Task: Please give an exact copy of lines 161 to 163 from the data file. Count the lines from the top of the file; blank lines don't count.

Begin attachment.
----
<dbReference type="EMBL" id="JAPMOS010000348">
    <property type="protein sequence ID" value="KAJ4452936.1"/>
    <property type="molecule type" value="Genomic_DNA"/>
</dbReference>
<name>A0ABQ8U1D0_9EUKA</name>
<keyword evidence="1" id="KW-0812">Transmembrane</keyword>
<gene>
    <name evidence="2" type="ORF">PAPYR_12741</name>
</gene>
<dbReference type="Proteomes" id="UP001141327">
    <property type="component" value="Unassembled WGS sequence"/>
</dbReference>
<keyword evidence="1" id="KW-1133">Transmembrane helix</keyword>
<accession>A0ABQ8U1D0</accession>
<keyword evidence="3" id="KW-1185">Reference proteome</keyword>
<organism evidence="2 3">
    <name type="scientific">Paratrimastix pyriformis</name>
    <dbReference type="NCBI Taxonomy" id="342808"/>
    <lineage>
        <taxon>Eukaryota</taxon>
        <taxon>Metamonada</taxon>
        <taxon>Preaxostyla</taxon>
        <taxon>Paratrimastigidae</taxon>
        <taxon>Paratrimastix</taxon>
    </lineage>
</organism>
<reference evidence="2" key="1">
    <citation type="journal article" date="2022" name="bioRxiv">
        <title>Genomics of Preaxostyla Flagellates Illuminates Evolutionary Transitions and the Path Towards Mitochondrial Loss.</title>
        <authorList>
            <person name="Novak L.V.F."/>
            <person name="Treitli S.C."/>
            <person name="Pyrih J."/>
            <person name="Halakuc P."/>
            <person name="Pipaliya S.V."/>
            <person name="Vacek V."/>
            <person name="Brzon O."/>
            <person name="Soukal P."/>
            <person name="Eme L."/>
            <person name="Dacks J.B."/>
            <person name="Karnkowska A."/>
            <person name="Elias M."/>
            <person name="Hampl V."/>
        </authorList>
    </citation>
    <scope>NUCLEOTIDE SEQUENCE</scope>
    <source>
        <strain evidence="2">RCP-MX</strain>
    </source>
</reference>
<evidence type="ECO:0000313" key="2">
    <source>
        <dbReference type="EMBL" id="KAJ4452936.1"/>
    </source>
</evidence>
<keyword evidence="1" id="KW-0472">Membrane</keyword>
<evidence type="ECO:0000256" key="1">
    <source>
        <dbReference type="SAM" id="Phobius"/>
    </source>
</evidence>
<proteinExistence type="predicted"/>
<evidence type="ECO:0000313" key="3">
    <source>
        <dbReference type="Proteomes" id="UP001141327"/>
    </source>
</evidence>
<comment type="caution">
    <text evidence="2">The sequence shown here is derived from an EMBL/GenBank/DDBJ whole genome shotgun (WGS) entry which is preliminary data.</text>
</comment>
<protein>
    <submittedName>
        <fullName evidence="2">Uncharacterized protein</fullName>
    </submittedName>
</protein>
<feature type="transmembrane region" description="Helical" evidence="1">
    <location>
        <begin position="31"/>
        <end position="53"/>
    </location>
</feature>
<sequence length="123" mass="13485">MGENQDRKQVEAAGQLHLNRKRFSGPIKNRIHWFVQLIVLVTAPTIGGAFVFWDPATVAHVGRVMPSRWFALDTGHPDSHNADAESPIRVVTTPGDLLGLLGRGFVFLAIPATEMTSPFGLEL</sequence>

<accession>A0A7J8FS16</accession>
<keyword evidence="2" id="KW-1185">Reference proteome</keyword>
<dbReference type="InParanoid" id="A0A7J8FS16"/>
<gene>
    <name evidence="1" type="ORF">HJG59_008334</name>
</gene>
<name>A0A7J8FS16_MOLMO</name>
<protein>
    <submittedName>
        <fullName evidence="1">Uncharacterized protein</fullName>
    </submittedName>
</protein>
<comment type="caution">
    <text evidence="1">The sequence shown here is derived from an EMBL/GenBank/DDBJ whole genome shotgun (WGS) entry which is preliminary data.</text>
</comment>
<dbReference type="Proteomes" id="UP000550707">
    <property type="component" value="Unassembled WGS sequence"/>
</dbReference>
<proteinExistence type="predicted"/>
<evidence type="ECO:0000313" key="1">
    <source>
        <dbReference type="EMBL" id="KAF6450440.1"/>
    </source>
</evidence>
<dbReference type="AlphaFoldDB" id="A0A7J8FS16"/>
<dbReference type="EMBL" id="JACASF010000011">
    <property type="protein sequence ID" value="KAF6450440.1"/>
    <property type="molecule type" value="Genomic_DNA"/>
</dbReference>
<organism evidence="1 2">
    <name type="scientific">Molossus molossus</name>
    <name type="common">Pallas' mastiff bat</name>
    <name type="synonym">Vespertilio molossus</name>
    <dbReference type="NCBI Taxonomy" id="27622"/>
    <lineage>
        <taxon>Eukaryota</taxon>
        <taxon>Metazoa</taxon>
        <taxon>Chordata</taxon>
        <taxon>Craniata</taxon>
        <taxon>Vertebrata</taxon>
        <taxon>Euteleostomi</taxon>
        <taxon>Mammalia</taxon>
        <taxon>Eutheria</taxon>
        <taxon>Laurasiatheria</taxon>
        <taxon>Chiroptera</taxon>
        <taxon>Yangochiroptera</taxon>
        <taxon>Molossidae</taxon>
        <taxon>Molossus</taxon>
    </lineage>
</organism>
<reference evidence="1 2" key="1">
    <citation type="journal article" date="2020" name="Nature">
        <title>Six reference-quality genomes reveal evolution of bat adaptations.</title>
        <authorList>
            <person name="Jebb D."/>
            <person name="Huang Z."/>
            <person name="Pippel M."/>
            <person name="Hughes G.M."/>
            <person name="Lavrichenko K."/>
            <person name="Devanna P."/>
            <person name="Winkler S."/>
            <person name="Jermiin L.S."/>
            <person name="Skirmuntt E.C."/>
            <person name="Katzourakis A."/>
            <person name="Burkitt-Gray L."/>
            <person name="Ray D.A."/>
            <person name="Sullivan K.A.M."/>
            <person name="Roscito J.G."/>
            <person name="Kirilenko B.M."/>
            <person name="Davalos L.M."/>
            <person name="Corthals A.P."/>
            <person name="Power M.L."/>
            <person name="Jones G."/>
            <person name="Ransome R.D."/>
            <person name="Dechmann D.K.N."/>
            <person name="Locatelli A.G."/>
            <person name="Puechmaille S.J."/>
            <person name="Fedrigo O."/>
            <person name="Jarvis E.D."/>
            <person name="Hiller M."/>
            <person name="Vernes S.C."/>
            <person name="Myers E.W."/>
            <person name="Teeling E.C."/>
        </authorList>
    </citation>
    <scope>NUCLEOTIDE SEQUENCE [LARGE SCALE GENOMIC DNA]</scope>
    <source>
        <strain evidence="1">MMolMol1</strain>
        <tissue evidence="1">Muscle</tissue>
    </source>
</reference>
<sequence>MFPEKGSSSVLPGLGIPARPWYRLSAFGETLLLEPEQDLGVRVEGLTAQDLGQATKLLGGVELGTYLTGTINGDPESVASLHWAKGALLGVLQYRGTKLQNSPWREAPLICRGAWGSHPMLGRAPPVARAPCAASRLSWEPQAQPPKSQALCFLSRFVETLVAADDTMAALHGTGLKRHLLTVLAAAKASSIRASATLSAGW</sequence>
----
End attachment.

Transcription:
            <person name="Jarvis E.D."/>
            <person name="Hiller M."/>
            <person name="Vernes S.C."/>